Fayette County: Walk with Sidney on Saturday

March 20, 2013 

PAL election victor Bryce Turner, 12, center, won the Lexington PAL (Police Athletic/Activities League) mentoring program's TeachAChild 2Vote election. Debora L. Lawson, PAL mentoring coordinator, taught the students about government, and PAL mentors and their students registered to vote in a mock voting lesson plan that helped familiarize students with voting. In the weeks before the election, students chose their candidates. Bryce, the son of Erica Turner of Lexington, won with the slogan, "I'm Bryce Turner and we gonna turn things around." He is pictured above with Lexington police Chief Ron Bastin, left, and Truman Marshall, Bryce's PAL mentor.

The Kidney Health Alliance of Kentucky will host its ninth annual Walk with Sidney on Saturday inside Fayette Mall. Check-in and late registration will begin at 8:30 a.m., and the 2K fun walk through the mall will begin at 9 a.m. Walkers will be led by KHAKY's mascot, Sidney the Kidney. Online registration is available at Khaky.org. Free kidney health screenings will be offered from 9 a.m. to noon.

Dine for Radio Eye When you dine at Heirloom Restaurant, 125 Main Street, Midway, on Thursday, a percentage of the profits will go to Central Kentucky Radio Eye. Reservations are recommended by calling (859) 846-5565 or online at Heirloommidway.com.

Heirloom offers lunch from 11:30 a.m. to 2 p.m., wine tastings and a bar menu from 3 to 5 p.m., and dinner beginning at 5:30 p.m.

Radio Eye is a radio reading service for those who are unable to access the printed word. Listeners can access 24/7 broadcasts on special pre-tuned Radio Eye radios or at RadioEye.org.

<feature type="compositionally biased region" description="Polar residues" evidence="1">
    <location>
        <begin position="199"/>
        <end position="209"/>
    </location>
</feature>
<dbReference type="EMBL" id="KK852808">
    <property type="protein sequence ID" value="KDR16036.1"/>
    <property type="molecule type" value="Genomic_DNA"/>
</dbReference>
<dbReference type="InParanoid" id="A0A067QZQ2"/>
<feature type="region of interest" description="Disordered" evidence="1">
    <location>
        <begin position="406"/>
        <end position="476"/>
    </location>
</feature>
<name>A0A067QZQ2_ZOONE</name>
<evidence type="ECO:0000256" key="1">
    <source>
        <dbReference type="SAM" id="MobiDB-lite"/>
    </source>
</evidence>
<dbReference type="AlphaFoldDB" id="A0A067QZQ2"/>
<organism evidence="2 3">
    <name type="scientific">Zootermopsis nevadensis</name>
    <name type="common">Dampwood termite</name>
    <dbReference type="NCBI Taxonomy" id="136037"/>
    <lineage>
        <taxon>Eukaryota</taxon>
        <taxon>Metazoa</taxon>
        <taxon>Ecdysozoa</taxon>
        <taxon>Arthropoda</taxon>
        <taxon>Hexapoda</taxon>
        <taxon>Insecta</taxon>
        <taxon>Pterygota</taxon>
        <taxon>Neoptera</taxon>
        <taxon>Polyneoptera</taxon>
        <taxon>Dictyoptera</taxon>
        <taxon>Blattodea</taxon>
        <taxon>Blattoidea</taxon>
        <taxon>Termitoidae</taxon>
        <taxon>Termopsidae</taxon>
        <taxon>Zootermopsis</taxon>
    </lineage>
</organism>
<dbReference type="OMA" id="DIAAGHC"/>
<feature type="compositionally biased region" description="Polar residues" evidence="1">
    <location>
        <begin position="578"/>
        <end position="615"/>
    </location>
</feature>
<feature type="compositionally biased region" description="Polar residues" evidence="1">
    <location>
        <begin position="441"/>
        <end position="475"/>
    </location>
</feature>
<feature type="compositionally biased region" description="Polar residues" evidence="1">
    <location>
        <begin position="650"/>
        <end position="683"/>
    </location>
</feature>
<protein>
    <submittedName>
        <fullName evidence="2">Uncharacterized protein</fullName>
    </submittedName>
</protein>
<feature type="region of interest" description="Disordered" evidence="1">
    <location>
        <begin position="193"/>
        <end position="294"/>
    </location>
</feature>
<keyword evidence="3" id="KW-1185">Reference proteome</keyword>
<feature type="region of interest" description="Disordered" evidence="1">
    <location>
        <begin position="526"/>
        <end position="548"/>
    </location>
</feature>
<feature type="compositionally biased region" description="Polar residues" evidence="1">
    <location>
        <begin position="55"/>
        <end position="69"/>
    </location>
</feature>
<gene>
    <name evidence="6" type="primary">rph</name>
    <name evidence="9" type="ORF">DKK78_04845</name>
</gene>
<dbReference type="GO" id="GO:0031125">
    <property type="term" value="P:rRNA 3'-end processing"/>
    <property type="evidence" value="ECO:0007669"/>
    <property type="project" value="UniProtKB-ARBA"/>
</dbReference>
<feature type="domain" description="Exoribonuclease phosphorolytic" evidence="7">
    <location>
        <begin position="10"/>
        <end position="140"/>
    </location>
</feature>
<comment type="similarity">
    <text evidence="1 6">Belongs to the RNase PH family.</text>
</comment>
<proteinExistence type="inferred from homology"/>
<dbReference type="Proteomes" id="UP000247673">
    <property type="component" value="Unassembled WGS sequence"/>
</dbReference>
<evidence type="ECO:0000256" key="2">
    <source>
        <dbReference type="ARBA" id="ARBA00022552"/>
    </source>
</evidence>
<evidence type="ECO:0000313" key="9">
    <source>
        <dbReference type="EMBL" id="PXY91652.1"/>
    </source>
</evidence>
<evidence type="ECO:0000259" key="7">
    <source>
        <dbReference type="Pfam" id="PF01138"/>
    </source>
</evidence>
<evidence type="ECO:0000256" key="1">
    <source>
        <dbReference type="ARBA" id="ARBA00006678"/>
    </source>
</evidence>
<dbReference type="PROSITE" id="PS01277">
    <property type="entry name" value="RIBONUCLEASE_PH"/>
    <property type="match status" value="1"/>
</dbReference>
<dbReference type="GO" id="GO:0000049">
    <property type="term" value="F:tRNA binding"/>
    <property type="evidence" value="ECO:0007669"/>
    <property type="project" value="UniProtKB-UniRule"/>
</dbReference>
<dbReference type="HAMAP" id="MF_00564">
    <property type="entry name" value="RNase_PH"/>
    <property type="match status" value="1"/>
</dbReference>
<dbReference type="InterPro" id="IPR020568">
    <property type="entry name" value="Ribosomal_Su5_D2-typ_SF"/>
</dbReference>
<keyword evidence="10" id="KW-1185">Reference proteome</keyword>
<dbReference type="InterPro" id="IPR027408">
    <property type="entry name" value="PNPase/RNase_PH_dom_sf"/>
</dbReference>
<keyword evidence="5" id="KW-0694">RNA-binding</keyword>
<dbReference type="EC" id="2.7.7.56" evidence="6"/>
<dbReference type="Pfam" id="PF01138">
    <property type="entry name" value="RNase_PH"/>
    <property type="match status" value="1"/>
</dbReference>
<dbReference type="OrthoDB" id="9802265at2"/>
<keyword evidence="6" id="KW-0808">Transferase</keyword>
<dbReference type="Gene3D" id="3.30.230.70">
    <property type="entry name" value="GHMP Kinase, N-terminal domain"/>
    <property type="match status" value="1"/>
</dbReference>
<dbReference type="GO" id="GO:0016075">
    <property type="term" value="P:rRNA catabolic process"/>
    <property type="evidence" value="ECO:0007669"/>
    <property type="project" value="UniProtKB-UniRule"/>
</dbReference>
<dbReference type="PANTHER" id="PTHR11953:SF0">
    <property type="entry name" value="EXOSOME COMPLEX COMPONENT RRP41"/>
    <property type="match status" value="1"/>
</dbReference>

Check for colon cancer

A Kentucky Colon Cancer Screening Program grant will allow the Lexington-Fayette County Health Department to partner with Kentucky Pink Connection to provide colon cancer screening for eligible, low-income, uninsured Fayette county residents.

To be eligible for screening, individuals must be ages 50-64 (age 45 for blacks), or under age 50 if certain risk factors are present. They must be U.S. citizens or legal immigrants and Kentucky residents.

Patient navigators will interview potential participants to determine eligibility and arrange screenings (limited funding is available for participants requiring colonoscopies).

Colorectal cancer is the second-leading cause of cancer deaths in Kentucky. Screening is important because the cancer usually has no symptoms in its early stages, when it is easiest to treat. People age 50 or older should be screened regularly.

For more information about the program or to schedule a screening, call Kentucky Pink Connection at (859) 309-1700.

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